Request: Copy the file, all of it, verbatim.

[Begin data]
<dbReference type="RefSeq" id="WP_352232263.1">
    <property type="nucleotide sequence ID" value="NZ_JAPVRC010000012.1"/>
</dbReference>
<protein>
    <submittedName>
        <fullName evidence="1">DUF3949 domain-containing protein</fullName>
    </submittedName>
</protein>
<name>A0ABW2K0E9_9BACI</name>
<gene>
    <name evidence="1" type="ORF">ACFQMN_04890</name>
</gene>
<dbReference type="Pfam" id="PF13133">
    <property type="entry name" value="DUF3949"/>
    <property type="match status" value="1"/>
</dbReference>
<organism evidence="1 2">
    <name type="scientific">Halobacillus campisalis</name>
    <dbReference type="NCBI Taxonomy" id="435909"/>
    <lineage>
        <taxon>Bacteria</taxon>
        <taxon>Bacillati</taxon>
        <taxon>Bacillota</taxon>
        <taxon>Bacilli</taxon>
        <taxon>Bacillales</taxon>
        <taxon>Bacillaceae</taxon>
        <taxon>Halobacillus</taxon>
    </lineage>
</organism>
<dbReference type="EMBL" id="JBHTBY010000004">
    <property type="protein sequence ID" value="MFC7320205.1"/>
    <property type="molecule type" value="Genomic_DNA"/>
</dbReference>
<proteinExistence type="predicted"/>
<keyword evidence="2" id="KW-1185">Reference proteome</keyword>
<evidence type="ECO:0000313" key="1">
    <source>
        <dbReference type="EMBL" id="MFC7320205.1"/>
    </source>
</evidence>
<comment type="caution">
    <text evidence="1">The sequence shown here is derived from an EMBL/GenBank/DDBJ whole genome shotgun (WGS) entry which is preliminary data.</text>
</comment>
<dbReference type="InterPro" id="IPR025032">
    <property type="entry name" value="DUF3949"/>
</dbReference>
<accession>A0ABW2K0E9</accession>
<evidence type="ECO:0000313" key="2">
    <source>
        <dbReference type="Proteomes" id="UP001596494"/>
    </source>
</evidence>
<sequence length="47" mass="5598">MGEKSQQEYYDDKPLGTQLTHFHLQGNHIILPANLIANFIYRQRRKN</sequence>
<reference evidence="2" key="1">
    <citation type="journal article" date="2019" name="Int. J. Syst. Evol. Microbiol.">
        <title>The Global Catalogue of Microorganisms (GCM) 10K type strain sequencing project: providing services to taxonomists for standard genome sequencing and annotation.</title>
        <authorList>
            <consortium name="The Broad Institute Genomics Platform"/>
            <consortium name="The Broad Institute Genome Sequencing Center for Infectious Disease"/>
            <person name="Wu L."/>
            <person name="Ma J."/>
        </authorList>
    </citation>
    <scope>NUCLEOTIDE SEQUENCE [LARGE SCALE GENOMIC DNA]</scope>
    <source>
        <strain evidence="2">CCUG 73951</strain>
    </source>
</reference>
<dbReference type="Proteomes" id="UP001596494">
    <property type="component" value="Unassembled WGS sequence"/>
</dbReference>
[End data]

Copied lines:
<dbReference type="RefSeq" id="WP_352232263.1">
    <property type="nucleotide sequence ID" value="NZ_JAPVRC010000012.1"/>
</dbReference>
<protein>
    <submittedName>
        <fullName evidence="1">DUF3949 domain-containing protein</fullName>
    </submittedName>
</protein>
<name>A0ABW2K0E9_9BACI</name>
<gene>
    <name evidence="1" type="ORF">ACFQMN_04890</name>
</gene>
<dbReference type="Pfam" id="PF13133">
    <property type="entry name" value="DUF3949"/>
    <property type="match status" value="1"/>
</dbReference>
<organism evidence="1 2">
    <name type="scientific">Halobacillus campisalis</name>
    <dbReference type="NCBI Taxonomy" id="435909"/>
    <lineage>
        <taxon>Bacteria</taxon>
        <taxon>Bacillati</taxon>
        <taxon>Bacillota</taxon>
        <taxon>Bacilli</taxon>
        <taxon>Bacillales</taxon>
        <taxon>Bacillaceae</taxon>
        <taxon>Halobacillus</taxon>
    </lineage>
</organism>
<dbReference type="EMBL" id="JBHTBY010000004">
    <property type="protein sequence ID" value="MFC7320205.1"/>
    <property type="molecule type" value="Genomic_DNA"/>
</dbReference>
<proteinExistence type="predicted"/>
<keyword evidence="2" id="KW-1185">Reference proteome</keyword>
<evidence type="ECO:0000313" key="1">
    <source>
        <dbReference type="EMBL" id="MFC7320205.1"/>
    </source>
</evidence>
<comment type="caution">
    <text evidence="1">The sequence shown here is derived from an EMBL/GenBank/DDBJ whole genome shotgun (WGS) entry which is preliminary data.</text>
</comment>
<dbReference type="InterPro" id="IPR025032">
    <property type="entry name" value="DUF3949"/>
</dbReference>
<accession>A0ABW2K0E9</accession>
<evidence type="ECO:0000313" key="2">
    <source>
        <dbReference type="Proteomes" id="UP001596494"/>
    </source>
</evidence>
<sequence length="47" mass="5598">MGEKSQQEYYDDKPLGTQLTHFHLQGNHIILPANLIANFIYRQRRKN</sequence>
<reference evidence="2" key="1">
    <citation type="journal article" date="2019" name="Int. J. Syst. Evol. Microbiol.">
        <title>The Global Catalogue of Microorganisms (GCM) 10K type strain sequencing project: providing services to taxonomists for standard genome sequencing and annotation.</title>
        <authorList>
            <consortium name="The Broad Institute Genomics Platform"/>
            <consortium name="The Broad Institute Genome Sequencing Center for Infectious Disease"/>
            <person name="Wu L."/>
            <person name="Ma J."/>
        </authorList>
    </citation>
    <scope>NUCLEOTIDE SEQUENCE [LARGE SCALE GENOMIC DNA]</scope>
    <source>
        <strain evidence="2">CCUG 73951</strain>
    </source>
</reference>
<dbReference type="Proteomes" id="UP001596494">
    <property type="component" value="Unassembled WGS sequence"/>
</dbReference>